This is a proposal to develop a highly selective and potent antiviral benzodiazepine compound against yellow fever virus (YFV) as a therapeutic agent for treatment of yellow fever and understand its antiviral mechanism. Yellow fever is an acute viral hemorrhagic disease which threatens approximately one billion people living in tropical areas of Africa, Central and South America. Although a highly effective yellow fever vaccine has been available for more than seven decades, the low vaccination rate fails to prevent outbreaks in at-risk regions. It has been estimated that up to 1.7 million YFV infections occur in Africa each year, resulting in 29,000 to 60,000 deaths, which outnumber the estimated death toll of global dengue virus infection. Thus far, there is no specific antiviral treatment for yellow fever. To cope with this medical challenge, we discovered an acetic acid benzodiazepine (BDAA) compound that potently inhibited YFV replication in both mammalian and insect cells by targeting the viral non-structural 4B (NS4B) protein. We have already demonstrated in YFV-infected hamsters that oral administration of BDAA significantly protected the animals from death, reduced viral load by greater than 2 logs and attenuated viral infection-induced liver injury and body weight loss. Building on these encouraging preclinical studies, we propose in this project to optimize the lead compound to obtain benzodiazepine derivatives with improved solubility and reduced plasma protein binding ability to achieve improved in vivo antiviral efficacy and safety profile. Meanwhile, we will continue our efforts toward understanding the molecular mechanism by which BDAA and its derivatives inhibit YFV replication. Specifically, impacts of the compound on NS4B protein metabolism, integrity and function of viral RNA replication complex as well as YFV interaction with host cellular innate immune response will be investigated. At the completion of this project, we will nominate an optimized benzodiazepine derivative as well as backup compounds for further preclinical/clinical development. In addition to knowing how the compound inhibits YFV replication, our studies proposed in this project should also enrich our knowledge on the function of NS4B protein in YFV replication and evasion of host innate immunity.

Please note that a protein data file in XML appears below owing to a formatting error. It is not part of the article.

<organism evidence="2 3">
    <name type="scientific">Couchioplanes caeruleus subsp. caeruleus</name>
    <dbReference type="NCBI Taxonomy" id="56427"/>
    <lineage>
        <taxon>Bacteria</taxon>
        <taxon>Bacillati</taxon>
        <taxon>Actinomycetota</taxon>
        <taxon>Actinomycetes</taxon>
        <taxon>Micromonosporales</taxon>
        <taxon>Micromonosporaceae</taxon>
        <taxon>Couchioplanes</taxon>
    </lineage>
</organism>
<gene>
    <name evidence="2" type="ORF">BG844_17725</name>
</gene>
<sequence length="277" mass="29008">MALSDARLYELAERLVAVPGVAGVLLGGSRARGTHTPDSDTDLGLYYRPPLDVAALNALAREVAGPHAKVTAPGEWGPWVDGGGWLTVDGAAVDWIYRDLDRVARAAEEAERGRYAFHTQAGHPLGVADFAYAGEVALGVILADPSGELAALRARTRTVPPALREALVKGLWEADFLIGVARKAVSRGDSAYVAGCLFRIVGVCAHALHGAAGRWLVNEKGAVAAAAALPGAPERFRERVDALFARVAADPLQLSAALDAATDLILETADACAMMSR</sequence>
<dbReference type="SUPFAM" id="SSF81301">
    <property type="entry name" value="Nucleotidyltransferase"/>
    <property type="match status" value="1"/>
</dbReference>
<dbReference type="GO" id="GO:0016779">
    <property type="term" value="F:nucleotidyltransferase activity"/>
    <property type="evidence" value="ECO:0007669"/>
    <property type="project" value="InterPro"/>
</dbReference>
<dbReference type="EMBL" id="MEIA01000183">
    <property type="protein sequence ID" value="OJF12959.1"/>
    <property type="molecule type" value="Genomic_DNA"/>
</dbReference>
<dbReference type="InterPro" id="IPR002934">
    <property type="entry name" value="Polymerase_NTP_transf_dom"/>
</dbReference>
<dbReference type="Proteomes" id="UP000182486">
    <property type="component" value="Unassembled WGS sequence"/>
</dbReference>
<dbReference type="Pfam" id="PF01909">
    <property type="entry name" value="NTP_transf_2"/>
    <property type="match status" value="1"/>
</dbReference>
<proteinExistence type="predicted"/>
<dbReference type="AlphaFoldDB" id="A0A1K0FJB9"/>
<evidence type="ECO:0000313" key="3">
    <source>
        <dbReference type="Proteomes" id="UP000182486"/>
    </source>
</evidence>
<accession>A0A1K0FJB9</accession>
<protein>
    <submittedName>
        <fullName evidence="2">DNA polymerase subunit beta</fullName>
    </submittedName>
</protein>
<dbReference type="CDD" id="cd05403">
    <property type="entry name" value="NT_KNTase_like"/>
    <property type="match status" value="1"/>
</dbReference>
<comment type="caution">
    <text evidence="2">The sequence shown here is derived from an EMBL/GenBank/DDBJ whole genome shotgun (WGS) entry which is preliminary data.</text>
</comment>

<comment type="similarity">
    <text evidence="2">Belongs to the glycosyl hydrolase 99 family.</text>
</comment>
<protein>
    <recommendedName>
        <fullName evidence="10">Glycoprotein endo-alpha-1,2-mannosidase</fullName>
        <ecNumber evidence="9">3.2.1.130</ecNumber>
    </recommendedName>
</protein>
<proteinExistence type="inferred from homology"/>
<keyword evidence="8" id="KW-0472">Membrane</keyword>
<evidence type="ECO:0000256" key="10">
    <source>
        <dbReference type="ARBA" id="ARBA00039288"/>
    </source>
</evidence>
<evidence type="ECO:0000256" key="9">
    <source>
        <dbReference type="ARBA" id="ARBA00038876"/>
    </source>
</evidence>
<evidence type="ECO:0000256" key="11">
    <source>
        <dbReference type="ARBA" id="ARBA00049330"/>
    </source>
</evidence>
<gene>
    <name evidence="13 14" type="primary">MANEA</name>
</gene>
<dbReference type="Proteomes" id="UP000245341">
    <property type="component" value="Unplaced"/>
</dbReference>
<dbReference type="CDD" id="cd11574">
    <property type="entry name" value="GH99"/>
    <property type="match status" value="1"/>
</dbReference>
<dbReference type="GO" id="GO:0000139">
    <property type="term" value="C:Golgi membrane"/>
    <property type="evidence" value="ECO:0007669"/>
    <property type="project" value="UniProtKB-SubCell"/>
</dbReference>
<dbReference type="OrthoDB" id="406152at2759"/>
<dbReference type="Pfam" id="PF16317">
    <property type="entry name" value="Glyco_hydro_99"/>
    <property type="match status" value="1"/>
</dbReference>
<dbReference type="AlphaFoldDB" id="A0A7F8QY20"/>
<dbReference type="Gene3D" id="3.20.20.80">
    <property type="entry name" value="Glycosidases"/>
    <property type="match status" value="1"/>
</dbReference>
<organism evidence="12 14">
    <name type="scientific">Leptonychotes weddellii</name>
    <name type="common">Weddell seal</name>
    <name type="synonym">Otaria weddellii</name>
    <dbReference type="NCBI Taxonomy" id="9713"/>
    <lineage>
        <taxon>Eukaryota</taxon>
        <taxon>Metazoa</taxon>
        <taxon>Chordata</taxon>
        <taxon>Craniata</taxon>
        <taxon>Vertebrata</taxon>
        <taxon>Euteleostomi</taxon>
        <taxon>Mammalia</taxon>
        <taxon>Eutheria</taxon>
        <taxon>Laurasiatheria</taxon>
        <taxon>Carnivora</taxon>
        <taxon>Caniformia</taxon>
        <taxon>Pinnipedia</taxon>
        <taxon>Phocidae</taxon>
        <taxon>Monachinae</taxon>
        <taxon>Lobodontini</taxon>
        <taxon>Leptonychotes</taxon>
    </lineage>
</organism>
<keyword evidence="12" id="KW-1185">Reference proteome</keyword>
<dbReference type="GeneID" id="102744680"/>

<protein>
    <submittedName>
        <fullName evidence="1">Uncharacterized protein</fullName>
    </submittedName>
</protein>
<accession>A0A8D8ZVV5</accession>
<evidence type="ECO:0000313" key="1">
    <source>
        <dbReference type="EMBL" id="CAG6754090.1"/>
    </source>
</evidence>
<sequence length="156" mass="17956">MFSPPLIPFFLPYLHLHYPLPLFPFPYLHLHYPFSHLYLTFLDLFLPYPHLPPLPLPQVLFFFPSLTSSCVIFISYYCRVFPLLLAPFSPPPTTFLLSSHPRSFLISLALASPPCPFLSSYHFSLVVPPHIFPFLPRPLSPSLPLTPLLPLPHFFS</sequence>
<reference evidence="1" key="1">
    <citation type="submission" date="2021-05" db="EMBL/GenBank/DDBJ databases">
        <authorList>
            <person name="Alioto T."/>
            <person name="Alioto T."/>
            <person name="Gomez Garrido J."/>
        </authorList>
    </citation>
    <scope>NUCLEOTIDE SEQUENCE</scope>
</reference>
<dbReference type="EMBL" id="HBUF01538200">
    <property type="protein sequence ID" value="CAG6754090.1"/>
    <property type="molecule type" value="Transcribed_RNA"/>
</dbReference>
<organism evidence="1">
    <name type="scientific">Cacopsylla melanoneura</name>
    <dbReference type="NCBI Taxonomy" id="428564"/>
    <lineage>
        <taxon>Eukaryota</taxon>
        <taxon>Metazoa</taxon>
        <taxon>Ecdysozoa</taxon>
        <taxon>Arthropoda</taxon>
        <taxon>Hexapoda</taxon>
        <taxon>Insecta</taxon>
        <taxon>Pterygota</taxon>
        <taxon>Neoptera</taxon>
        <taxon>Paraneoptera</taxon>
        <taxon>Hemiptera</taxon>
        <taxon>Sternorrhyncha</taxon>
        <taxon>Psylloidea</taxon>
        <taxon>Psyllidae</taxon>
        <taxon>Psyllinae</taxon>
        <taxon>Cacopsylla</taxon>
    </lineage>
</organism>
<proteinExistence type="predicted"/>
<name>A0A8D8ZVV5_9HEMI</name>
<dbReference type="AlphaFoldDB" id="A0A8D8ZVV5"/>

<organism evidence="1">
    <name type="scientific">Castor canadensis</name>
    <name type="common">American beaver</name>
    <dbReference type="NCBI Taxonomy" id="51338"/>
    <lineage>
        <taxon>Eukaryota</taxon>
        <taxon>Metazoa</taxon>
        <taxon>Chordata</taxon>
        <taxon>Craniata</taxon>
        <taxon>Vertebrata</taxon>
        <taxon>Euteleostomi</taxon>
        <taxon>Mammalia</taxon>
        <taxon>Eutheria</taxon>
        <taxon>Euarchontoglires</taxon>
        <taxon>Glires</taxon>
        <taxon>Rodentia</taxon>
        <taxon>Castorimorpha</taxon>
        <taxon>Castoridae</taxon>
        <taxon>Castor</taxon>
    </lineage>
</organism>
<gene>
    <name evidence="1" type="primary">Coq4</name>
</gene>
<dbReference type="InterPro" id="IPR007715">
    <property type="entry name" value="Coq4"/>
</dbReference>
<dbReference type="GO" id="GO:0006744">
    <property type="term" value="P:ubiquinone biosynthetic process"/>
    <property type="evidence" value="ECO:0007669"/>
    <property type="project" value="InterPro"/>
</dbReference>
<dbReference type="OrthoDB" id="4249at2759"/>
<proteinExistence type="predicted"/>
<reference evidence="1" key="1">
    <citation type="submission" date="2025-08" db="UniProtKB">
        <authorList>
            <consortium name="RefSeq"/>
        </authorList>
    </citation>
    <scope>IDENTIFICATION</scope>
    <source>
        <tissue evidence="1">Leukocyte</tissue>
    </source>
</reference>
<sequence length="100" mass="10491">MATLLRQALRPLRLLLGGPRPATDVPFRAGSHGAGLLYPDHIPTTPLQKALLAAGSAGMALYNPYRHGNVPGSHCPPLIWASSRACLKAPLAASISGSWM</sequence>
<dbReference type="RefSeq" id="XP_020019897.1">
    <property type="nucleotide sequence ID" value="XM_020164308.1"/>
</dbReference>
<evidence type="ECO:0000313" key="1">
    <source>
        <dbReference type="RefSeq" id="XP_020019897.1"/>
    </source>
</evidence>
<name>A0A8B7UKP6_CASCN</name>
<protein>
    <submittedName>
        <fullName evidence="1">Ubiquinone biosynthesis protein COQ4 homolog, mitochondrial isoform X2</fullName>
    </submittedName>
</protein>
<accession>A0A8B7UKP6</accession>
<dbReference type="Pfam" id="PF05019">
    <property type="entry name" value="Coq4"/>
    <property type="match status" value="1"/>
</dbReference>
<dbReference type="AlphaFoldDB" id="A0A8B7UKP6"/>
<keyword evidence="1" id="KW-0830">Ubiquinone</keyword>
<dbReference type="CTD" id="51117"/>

With the unmet medical challenge of periodical yellow fever outbreaks in Africa, Central and South America, there is a pressing need for antiviral drugs to treat patients and reduce the mortality of the disease. Recently, we discovered a novel benzodiazepine compound, designated as BDAA, which potently inhibited yellow fever virus (YFV) replication and efficiently prevented the death of YFV-infected hamsters. Mechanistically, BDAA specifically targets viral non-structural protein 4B (NS4B), a key component and organizer of YFV RNA replication complex. In this application, we propose to chemically optimize the lead molecule BDAA to obtain benzodiazepine derivatives that can achieve improved in vivo antiviral efficacy and safety profile as candidates for further preclinical and clinical development. Meanwhile, we will extend our studies on the mode of action of BDAA and further investigate our hypothesis that by specific interaction with NS4B protein, BDAA impairs the integrity of YFV replication complex, which results in inhibition of viral RNA replication and enhanced activation of innate immune response. Hence, the proposed studies will not only lead to development of an orally available first-in-class antiviral agent against YFV, but also generate knowledge on the role and mechanism of NS4B protein in YFV replication and evasion of host innate immune response.